Elisha Cameron and Cornelius Gilliam served as guides for Edward Partridge, William W. Phelps, and John Whitmer during a nine-day tour of northwest Missouri beginning 13 July 1836. (Edward Partridge, Miscellaneous Papers, CHL; Parkin, “History of the Latter-day Saints in Clay County,” 268.)  


they travelled a number of  days, in the new settlements, towards  the N. W. corner of the State

Area acquired by U.S. in Louisiana Purchase, 1803, and established as territory, 1812. Missouri Compromise, 1820, admitted Missouri as slave state, 1821. Population in 1830 about 140,000; in 1836 about 240,000; and in 1840 about 380,000. Mormon missionaries...

More Info
; and  they finally concluded, that the place  previously selected, now known as Cal dwell Co.

Located in northwest Missouri. Settled by whites, by 1831. Described as being “one-third timber and two-thirds prairie” in 1836. Created specifically for Latter-day Saints by Missouri state legislature, 29 Dec. 1836, in attempt to solve “Mormon problem.” ...

More Info
should be the place, where  they would settle; there being but a few  inhabitants, in a district of country large  enough for a county; and they, in gen eral, willing to sell out.101

The phrase “and they, in general, willing to sell out” does not appear in the Partridge manuscript.  


Upon these movements the mob spirit  in Clay Co.

Settled ca. 1800. Organized from Ray Co., 1822. Original size diminished when land was taken to create several surrounding counties. Liberty designated county seat, 1822. Population in 1830 about 5,000; in 1836 about 8,500; and in 1840 about 8,300. Refuge...

More Info
measurably subsided, and  the saints prepared, and moved to their  new settlement, as fast as their circum stances would permit; pleased with the  idea of settling together by themselves.102

Edward Partridge’s manuscript concludes at this point with his inscription, “Here is the end of what E. P. has written.”  


[p. 51]
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“A History, of the Persecution, of the Church of Jesus Christ, of Latter Day Saints in Missouri

Area acquired by U.S. in Louisiana Purchase, 1803, and established as territory, 1812. Missouri Compromise, 1820, admitted Missouri as slave state, 1821. Population in 1830 about 140,000; in 1836 about 240,000; and in 1840 about 380,000. Mormon missionaries...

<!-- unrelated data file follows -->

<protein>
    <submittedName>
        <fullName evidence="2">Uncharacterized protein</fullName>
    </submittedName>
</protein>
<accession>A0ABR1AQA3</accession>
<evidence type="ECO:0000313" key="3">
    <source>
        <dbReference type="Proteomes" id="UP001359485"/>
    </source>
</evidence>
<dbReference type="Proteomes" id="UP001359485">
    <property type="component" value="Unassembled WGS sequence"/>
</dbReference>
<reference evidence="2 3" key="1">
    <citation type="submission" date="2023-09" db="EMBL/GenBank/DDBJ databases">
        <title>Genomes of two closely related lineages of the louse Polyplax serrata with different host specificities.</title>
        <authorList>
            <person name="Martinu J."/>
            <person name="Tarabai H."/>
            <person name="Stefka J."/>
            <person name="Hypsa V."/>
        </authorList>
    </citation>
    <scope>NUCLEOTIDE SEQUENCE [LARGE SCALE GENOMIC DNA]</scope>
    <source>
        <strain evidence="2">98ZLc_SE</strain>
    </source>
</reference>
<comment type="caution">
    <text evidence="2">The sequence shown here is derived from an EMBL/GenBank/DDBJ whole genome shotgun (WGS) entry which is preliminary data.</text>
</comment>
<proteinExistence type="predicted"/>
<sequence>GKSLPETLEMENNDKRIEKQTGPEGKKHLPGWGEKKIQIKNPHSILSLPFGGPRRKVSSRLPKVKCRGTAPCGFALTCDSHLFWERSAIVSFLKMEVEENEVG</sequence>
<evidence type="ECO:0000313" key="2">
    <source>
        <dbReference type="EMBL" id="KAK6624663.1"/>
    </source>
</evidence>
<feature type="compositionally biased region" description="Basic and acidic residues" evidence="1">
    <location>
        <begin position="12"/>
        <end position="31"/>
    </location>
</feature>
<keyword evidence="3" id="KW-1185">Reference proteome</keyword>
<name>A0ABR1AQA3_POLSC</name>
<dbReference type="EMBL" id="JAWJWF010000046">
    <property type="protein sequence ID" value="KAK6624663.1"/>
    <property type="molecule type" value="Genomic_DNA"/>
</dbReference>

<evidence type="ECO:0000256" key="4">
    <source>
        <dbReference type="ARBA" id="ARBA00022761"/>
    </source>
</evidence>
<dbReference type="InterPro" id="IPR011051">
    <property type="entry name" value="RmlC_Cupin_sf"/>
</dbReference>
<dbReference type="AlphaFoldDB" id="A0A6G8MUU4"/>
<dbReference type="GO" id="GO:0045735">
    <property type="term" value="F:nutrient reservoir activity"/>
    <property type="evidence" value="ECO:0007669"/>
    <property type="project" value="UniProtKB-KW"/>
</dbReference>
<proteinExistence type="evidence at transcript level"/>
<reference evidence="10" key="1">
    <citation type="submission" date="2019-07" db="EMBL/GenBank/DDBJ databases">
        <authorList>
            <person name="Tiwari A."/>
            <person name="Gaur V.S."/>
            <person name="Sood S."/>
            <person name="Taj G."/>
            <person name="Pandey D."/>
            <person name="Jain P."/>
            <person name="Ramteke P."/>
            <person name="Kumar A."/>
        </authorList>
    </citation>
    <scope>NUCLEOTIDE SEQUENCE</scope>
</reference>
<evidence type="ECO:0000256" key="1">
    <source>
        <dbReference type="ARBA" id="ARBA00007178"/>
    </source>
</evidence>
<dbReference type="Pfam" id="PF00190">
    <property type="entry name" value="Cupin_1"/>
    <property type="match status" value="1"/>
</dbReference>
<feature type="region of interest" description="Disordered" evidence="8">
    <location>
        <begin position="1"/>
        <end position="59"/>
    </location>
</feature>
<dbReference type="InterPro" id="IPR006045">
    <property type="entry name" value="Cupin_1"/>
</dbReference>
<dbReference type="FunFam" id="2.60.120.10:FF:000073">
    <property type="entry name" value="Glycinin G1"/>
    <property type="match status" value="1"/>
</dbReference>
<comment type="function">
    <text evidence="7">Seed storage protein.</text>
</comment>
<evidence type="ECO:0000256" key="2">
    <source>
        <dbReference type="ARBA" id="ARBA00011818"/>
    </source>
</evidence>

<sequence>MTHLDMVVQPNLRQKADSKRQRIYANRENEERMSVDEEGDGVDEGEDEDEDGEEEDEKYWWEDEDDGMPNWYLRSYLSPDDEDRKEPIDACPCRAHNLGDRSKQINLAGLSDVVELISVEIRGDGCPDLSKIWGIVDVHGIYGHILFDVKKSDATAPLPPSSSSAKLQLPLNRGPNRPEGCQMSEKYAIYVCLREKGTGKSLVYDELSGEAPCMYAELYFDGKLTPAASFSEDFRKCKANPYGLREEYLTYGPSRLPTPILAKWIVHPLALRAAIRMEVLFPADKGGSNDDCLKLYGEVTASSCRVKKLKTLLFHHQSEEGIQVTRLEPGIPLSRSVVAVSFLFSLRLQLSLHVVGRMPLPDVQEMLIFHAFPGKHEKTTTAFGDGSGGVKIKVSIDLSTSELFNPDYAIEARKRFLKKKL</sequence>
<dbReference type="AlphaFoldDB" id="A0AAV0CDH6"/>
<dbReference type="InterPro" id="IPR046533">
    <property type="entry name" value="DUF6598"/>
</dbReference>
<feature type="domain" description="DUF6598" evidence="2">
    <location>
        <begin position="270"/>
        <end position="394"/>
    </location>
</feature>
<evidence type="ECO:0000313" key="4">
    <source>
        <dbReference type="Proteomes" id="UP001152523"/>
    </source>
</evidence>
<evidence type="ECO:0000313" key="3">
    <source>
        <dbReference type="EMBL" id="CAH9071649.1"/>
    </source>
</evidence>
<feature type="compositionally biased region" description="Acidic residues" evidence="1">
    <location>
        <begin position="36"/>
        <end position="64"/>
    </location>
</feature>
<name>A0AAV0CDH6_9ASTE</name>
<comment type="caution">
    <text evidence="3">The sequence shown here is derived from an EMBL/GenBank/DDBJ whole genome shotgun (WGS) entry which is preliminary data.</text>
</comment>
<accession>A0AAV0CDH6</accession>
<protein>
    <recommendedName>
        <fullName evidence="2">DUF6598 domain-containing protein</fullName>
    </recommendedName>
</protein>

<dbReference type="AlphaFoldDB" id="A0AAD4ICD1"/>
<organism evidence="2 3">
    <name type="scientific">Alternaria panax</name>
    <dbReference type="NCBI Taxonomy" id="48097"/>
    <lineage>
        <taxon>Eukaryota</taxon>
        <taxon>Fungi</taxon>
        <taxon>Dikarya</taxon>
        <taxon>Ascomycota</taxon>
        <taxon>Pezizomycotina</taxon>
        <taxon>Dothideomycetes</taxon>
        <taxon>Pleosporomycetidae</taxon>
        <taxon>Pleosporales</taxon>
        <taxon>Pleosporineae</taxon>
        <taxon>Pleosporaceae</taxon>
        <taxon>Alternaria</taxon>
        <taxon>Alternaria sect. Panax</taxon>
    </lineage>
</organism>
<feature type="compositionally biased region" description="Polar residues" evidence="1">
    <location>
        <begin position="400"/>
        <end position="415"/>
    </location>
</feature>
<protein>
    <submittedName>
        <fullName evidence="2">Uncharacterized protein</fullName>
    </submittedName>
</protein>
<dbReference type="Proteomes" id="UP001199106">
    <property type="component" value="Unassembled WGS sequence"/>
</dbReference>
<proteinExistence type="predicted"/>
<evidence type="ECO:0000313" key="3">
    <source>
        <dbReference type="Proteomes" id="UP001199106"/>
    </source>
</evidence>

More Info
,” in Times and Seasons (Commerce/Nauvoo, IL), vol. 1, nos. 2–12: Dec. 1839, pp. 17–20; Jan. 1840, pp. 33–36; Feb. 1840, pp. 49–51; Mar. 1840, pp. 65–66; Apr. 1840, pp. 81–82; May 1840, pp. 97–99; June 1840, pp. 113–116; July 1840, pp. 129–131; Aug. 1840, pp. 145–150; Sept. 1840, pp. 161–165; Oct. 1840, pp. 177, 184–185; edited by Ebenezer Robinson

25 May 1816–11 Mar. 1891. Printer, editor, publisher. Born at Floyd (near Rome), Oneida Co., New York. Son of Nathan Robinson and Mary Brown. Moved to Utica, Oneida Co., ca. 1831, and learned printing trade at Utica Observer. Moved to Ravenna, Portage Co....

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and Don Carlos Smith

25 Mar. 1816–7 Aug. 1841. Farmer, printer, editor. Born at Norwich, Windsor Co., Vermont. Son of Joseph Smith Sr. and Lucy Mack. Moved to Palmyra, Ontario Co., New York, 1816–Jan. 1817. Moved to Manchester, Ontario Co., 1825. Baptized into LDS church by David...

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. The copy used for transcription is currently part of a bound volume held at CHL; includes light marginalia and archival marking.
Each segment in the eleven-part series begins on the first page of its respective number of the Times and Seasons. Each issue comprises eight leaves (sixteen pages) that measure 8⅝ x 5¼ inches (22 x 13 cm). The text on each page is set in two columns. At some point, the editors of the Times and Seasons reset and reprinted the December 1839 and January 1840 issues of the Times and Seasons; based on textual analysis, the version used for transcription appears to be the earlier typesetting of both.1

See Crawley, Descriptive Bibliography, 1:94–95.  


It is unknown how long this volume has been in church custody.